Abutilon theophrasti

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Abutilon theophrasti
Abutilon theophrasti 2006.10.11 17.01.39-pa110057.jpg
Scientific classification edit
Kingdom: Plantae
Clade: Angiosperms
Clade: Eudicots
Clade: Rosids
Order: Malvales
Family: Malvaceae
Genus: Abutilon
Species: A. theophrasti
Binomial name
Abutilon theophrasti
Medik., 1787
  • Abutilon abutilon (L.) Rusby
  • Abutilon avicennae


Abutilon theophrasti (velvetleaf, velvet plant, velvetweed, Chinese jute,[2] China jute, crown weed, buttonweed, lantern mallow, butterprint, pie-marker, or Indian mallow) is an annual plant in the family Malvaceae, native to southern Asia. Its specific epithet theophrasti commemorates the ancient Greek botanist-philosopher Theophrastus.[3]


|It grows 1-8 ft tall, and has velvet-like heart-shaped leaves covered in velvety stellate trichomes 15–25 cm broad. The flowers are yellow or orange and have five slightly notched petals. Each flower is 4 cm diameter, maturing into button-shaped capsules which split lengthwise to release the seeds. The flowers and plants have a fruity scent.

Velvetleaf grows as a weed primarily in cropland, especially corn fields, and it can also be found on roadsides and in gardens.[4] Velvetleaf prefers rich and cultivated soils, such as those used in agriculture.

Flower and leaves
Abutilon theophrasti - MHNT
Schizocarp on a plant that grew in California.

Cultivation and uses[edit]

Velvetleaf has been grown in China since around 2000 BCE for its strong, jute-like fibre. The leaves are edible, stir-fried or in omelette. The plant is known as maabulha in the Maldives and its leaves were part of the traditional Maldivian cuisine, usually finely chopped and mixed with Maldive fish and grated coconut in a dish known as mas huni.[5] The seeds are eaten in China and Kashmir.[6]

Invasive species[edit]

In midwestern and northeastern regions of the United States, eastern Canada and the Eastern Mediterranean, A. theophrasti is considered a damaging weed to agricultural crops, especially corn and soybeans.[7]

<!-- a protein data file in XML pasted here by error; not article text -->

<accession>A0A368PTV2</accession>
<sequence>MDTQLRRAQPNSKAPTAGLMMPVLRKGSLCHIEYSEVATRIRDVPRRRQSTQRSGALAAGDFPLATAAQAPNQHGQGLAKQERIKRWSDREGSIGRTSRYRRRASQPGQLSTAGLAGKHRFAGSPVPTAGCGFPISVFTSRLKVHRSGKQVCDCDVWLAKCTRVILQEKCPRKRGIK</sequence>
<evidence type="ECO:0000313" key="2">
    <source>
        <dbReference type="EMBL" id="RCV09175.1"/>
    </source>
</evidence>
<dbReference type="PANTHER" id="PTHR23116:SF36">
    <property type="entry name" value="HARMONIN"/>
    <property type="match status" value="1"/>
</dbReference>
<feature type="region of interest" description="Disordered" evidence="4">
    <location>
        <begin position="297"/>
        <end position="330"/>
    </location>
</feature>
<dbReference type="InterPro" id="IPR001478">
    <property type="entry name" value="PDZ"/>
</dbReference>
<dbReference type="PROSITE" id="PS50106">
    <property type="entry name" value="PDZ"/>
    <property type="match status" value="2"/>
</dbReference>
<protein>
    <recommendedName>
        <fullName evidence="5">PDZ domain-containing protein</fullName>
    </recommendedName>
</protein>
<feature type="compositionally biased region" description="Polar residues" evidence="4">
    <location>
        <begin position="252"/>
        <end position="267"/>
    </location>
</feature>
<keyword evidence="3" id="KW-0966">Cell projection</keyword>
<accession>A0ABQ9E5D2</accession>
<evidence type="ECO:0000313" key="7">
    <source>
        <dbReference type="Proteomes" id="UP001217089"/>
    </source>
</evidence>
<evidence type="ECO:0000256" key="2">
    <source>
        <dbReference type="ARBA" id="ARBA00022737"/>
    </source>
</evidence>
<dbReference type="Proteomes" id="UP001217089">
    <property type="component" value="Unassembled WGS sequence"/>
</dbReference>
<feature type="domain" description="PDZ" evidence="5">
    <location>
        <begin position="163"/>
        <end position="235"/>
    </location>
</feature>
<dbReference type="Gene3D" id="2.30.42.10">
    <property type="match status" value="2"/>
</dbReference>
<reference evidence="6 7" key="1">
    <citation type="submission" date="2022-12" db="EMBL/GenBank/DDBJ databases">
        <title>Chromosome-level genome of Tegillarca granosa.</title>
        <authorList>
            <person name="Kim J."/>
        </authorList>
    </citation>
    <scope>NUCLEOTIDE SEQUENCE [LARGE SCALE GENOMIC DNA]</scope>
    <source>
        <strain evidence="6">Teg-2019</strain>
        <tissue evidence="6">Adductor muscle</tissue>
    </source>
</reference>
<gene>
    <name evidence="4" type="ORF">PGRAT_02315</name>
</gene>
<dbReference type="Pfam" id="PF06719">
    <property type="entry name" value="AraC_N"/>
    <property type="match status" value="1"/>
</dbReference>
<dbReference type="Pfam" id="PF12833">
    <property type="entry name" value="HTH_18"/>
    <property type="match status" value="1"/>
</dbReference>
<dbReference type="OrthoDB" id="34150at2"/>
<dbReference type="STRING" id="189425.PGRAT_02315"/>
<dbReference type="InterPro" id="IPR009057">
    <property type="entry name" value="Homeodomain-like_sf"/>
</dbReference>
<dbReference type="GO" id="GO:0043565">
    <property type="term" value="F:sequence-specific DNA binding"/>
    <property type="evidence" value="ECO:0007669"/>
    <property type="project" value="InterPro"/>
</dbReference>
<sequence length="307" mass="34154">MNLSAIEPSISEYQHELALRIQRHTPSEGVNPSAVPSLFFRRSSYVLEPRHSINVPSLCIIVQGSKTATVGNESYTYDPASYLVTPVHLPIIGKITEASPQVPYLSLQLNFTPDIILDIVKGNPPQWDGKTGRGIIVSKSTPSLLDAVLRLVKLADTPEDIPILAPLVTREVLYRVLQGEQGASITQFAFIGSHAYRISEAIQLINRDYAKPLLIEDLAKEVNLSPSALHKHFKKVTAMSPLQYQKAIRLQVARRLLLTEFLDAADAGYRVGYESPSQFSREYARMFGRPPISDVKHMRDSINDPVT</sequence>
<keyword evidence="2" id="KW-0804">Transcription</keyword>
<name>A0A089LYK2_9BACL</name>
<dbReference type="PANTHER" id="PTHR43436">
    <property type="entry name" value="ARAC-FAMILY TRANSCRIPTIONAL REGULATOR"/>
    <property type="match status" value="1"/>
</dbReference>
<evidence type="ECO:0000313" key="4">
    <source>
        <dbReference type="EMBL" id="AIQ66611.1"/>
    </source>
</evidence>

Since being introduced to North America in the 18th century, velvetleaf has become an invasive species in agricultural regions of the eastern and midwestern United States. It is one of the most detrimental weeds to corn causing decreases of up to 34% of crop yield if not controlled and costing hundreds of millions of dollars per year in control and damage. Velvetleaf is an extremely competitive plant, so much so that it can steal nutrients and water from crops.[8] Velvetleaf is controllable by herbicides.


  1. ^ "Abutilon theophrasti". Integrated Taxonomic Information System. Retrieved January 26, 2008.
  2. ^ "velvetweed" in The Columbia-Viking Desk Encyclopedia (1953), New York: Viking.
  3. ^ De Ruff, Robert. "A short description of Abutilon theophrasti". Plants of Upper Newport Bay.
  4. ^ Richard H. Uva, Joseph C. Neal and Joseph M. Ditomaso, Weeds of The Northeast, (Ithaca, NY: Cornell University Press, 1997), p. 256-257
  5. ^ Xavier Romero-Frias, The Maldive Islanders, A Study of the Popular Culture of an Ancient Ocean Kingdom, Barcelona 1999, ISBN 84-7254-801-5
  6. ^ "Velvetleaf". Written Findings of the State Noxious Weed Control Board - Class A Weed. February 2000. Archived from the original on 2006-06-16.
  7. ^ Hameed A. Baloch, Antonio DiTommaso and Alan K. Watson. "Intrapopulation variation in Abutilon theophrasti seed mass and its relationship to seed germinability" (PDF). Seed Science Research (2001) 11, 335–343. Archived from the original (PDF) on 2010-06-28.
  8. ^ Davis, K. Renner, C. Sprague, L. Dyer, D. Mutch (2005). Integrated Weed Management. MSU

External links[edit]